We’ve all had that feeling of seeing a driver’s license or passport photo that we’re not so proud of. The worst part? You have to hang on to these photos for years and show them to strangers, including bartenders, TSA employees and maybe a cop or two if you’re prone to being pulled over. I knew I wasn’t the only one that had a sneaking suspicion that these people chat about some of the exceptionally unfortunate images they come across during a day on the job. It seems everyone has decided to up the passport photo game with a stylized way of doing makeup to ensure the photo comes out perfect. Pulling out a stunning license or passport photo is a strange but satisfying flex that we wish upon all. We talked to professional makeup artists to learn all about how to get the look.
What is the passport makeup trend?
The passport makeup trend involves specific techniques of “sculpting, contouring and lifting the face to get the best results for a license or passport photo,” explains professional makeup artist Judi Gabbay. “If you cringe thinking about that little square photo in your passport book, these techniques are for you.”
The trend began to spread on TikTok a few months back, according to celebrity makeup artist Alexis Oakley. However, Oakley says it’s a technique she’s been using on her celebrity clients for years. “It’s typically a lot of makeup, but it’s done in an extremely soft way, which makes it very wearable. I find it to be super flattering on all face shapes,” says Oakley.
This look features a lifted eye and a soft matte base. Oakley says she typically sees people applying a bit of bronzer in their crease, a brown eyeshadow to create a baby wing and a half lash to the ends of their eyes. “For the face, it’s all about the proper placement of your contour, concealer and blush.”
How can one achieve this look?
“Remember, lighting is not forgiving. Your government agent is not a beauty photographer. There is NO editing on photos taken at the DMV,” notes Gabbay. “The premise behind the technique is to lift and sculpt the face slightly more than you would normally so it won’t be washed out by the flash.”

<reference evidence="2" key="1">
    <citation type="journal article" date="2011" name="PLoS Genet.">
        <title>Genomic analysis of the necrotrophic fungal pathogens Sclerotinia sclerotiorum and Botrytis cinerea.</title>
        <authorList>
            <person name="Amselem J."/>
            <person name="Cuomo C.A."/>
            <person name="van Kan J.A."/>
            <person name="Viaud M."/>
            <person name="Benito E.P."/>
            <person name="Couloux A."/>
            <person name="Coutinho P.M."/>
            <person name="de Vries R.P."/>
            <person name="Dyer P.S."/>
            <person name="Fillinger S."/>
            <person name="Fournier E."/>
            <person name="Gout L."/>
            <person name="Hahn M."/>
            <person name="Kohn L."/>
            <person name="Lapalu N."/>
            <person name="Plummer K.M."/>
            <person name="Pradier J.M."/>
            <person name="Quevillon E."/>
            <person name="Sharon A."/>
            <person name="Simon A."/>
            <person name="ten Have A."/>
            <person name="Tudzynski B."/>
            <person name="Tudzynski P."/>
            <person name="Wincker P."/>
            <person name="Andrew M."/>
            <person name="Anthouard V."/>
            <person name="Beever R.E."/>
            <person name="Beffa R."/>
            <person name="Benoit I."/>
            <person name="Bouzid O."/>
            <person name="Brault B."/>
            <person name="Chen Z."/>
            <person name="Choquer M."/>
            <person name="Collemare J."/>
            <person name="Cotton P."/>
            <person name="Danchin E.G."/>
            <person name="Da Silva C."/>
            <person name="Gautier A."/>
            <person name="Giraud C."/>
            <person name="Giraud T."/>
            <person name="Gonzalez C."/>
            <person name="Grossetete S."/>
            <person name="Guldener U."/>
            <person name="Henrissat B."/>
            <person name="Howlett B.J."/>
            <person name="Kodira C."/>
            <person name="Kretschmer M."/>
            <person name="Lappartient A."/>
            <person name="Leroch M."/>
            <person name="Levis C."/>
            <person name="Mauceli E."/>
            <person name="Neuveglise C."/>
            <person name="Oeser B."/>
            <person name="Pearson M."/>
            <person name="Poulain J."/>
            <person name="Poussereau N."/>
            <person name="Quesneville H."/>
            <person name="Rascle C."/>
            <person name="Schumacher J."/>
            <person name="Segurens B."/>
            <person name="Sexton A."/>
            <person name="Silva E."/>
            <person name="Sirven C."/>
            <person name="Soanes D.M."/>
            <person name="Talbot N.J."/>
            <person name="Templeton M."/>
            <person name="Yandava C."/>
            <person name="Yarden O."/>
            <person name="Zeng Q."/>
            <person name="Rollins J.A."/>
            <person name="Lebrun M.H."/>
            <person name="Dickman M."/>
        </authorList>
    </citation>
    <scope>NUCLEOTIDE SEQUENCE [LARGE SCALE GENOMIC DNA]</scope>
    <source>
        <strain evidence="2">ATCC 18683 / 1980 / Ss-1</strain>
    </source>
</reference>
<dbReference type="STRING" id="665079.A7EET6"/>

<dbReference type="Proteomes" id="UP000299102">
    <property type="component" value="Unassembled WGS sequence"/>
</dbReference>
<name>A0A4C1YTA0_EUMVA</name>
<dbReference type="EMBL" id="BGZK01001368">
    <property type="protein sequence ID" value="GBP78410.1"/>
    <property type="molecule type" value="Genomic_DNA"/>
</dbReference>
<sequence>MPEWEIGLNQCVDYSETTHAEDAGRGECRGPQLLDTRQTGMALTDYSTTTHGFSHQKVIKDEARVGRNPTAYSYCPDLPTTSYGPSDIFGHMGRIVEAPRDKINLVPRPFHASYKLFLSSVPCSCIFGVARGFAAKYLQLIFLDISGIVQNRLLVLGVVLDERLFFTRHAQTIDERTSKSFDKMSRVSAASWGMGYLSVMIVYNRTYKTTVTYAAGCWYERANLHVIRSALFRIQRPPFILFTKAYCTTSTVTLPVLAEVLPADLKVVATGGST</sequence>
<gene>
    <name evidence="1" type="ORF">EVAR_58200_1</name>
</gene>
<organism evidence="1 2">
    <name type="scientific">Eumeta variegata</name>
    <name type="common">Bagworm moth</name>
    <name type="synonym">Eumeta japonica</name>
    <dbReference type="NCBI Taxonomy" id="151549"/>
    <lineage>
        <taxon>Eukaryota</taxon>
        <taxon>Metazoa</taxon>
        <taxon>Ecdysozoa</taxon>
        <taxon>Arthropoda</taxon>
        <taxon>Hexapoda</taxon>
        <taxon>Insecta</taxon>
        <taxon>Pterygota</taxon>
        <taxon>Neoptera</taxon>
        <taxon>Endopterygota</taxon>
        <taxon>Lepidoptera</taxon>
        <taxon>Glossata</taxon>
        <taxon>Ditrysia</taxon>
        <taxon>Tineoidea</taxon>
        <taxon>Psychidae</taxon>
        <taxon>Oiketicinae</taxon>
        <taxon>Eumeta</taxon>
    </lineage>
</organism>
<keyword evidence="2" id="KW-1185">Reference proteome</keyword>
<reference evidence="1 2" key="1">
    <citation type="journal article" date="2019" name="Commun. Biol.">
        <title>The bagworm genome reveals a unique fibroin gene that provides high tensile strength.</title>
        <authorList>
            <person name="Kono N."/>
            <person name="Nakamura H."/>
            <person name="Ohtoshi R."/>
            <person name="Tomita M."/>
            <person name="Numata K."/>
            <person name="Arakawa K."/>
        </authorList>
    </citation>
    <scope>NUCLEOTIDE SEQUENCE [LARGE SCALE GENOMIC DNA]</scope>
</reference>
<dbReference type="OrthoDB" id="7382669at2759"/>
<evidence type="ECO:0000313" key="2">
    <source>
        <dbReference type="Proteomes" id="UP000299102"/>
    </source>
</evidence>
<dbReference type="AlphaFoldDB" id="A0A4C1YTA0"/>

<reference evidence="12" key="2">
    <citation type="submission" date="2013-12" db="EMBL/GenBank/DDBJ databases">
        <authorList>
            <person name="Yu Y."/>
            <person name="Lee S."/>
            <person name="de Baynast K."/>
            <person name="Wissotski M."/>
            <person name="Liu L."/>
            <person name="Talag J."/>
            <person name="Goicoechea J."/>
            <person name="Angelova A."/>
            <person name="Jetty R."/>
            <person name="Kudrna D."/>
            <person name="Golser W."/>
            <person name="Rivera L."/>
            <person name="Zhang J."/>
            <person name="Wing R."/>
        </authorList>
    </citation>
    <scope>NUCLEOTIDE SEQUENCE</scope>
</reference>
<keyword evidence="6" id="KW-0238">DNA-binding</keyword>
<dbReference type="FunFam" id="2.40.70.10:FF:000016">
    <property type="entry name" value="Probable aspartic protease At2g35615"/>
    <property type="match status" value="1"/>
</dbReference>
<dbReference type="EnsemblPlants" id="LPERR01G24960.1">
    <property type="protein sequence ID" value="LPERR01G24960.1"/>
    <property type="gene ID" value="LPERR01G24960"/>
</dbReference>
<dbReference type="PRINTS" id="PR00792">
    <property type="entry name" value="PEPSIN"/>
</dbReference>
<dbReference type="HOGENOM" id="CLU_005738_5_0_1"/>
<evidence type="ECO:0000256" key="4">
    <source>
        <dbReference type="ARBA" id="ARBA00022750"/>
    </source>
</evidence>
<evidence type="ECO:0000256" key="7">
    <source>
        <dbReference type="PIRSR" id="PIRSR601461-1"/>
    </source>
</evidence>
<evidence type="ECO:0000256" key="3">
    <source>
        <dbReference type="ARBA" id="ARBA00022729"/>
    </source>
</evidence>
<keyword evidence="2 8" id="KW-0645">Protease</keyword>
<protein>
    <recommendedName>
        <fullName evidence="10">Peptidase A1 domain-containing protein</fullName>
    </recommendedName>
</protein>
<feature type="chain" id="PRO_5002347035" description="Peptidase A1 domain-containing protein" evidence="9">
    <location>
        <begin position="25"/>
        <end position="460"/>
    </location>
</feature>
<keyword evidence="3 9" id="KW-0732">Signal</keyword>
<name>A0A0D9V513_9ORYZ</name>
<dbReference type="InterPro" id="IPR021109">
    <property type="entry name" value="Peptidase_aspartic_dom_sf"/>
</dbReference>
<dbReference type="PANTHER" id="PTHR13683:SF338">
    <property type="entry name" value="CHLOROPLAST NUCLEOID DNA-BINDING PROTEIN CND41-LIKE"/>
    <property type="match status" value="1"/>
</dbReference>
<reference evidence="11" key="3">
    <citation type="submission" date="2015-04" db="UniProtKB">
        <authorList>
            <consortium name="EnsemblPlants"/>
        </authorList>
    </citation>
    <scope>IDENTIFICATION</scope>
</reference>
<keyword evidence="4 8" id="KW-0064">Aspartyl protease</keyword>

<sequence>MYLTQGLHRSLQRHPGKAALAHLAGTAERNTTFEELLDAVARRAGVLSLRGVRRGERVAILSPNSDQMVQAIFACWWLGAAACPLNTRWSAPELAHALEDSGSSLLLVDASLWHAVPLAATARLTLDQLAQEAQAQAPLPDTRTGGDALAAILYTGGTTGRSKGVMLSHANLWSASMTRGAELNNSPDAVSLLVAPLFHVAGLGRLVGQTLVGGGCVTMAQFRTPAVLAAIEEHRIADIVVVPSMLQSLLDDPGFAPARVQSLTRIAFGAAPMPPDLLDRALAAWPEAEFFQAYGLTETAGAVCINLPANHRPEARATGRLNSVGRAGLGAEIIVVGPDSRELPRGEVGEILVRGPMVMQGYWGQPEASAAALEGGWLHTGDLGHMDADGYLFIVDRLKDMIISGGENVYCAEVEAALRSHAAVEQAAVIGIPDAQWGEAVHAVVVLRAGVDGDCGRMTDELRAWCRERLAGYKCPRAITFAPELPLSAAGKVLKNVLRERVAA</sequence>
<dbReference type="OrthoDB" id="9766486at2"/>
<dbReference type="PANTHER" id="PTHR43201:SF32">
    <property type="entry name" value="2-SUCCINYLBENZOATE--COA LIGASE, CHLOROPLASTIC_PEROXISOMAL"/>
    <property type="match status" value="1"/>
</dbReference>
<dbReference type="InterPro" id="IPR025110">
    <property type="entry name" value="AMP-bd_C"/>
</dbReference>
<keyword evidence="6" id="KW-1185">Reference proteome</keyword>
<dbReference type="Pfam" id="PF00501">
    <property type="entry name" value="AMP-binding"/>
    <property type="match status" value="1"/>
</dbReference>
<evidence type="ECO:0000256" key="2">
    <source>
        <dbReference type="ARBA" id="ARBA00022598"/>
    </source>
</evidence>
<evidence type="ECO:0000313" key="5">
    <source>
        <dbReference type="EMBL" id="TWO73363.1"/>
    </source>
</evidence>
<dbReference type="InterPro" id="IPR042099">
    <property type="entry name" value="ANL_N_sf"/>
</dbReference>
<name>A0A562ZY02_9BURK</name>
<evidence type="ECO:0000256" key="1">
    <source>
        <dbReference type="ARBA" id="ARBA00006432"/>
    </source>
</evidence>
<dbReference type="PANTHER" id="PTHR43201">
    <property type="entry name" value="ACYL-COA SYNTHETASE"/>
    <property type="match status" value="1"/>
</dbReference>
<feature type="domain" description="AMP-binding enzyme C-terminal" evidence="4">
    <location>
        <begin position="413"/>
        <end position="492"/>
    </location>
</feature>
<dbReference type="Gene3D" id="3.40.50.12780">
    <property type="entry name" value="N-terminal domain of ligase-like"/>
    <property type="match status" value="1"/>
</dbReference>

Oakley suggests starting with the eyes to help prevent any fallout from settling beneath them. She adds that she’s extremely messy with her eyeshadow. Oakley likes to smoke it out to her temple and remove fallout with makeup remover to create a sharp line from the lower lash to the end of the eyebrow. She explains that this technique “helps to lift the eye and make the wing super sharp.”
Gabbay opts for an elongated siren eye for passport makeup. She says it works beautifully with this look to sculpt and lift eyes. You can use shadows and an angle brush to achieve this. Gabbay says that while false lashes may seem like overkill, in the photo, they will look natural and help make your eyes appear more open.
As for the face, Oakley loves using a tinted moisturizer to create a solid base. Then she contours the cheekbones and forehead. Following that Oakey applies a high coverage concealer. It goes directly under the eye, the outer part of the eyeshadow and directly beneath the cheekbone “to brighten the face and create a nice lift.”
When contouring Gabbay advises to keep it directly under the cheekbones and no further down. “Adding contour too far down the face can actually drag your features down, not lift, which is what we’re going for here,” says Gabbay. “Remember, the flash will wash out a lot of the color and sculpt, so building and layering is key.”
Oakley’s favorite part of the look is blush. “I love using a soft peachy pink shade, not on the apples of the cheeks, but a little bit higher where you would typically think to put highlighter,” says Oakley. “I love blending it into the eyeshadow a bit as well for a super monochromatic effect.”
What products do you recommend using for this technique?
There are a lot of layers to this one, so stick with us for some expert-approved product recommendations. As Oakley mentioned, she loves tinted moisture for the base of this look. She recommends Smashbox Halo Healthy Glow Tinted Moisturizer ($41).
On top of that, Oakley tends to apply Jouer Essential High Coverage Liquid Concealer ($25) Rare Beauty Warm Wishes Effortless Bronze Stick ($23) and then Jouer Blush Bouquet in Flirt ($33). Gabbay recommends leaning toward creamy formulas for the contouring step. She likes the Tom Ford Shade and Illuminate Cream Contour Duo ($89) or E.L.F. Putty Bronzer ($7).
As for the eyes, Oakley suggests Makeup By Mario Master Mattes Eyeshadow Palette ($48). Let’s not forget the importance of bold eyebrows in a photo. Gabbay recommends using Soap Brows Extra Strong ($18) “to fluff up brows and give eyes a more open effect.”
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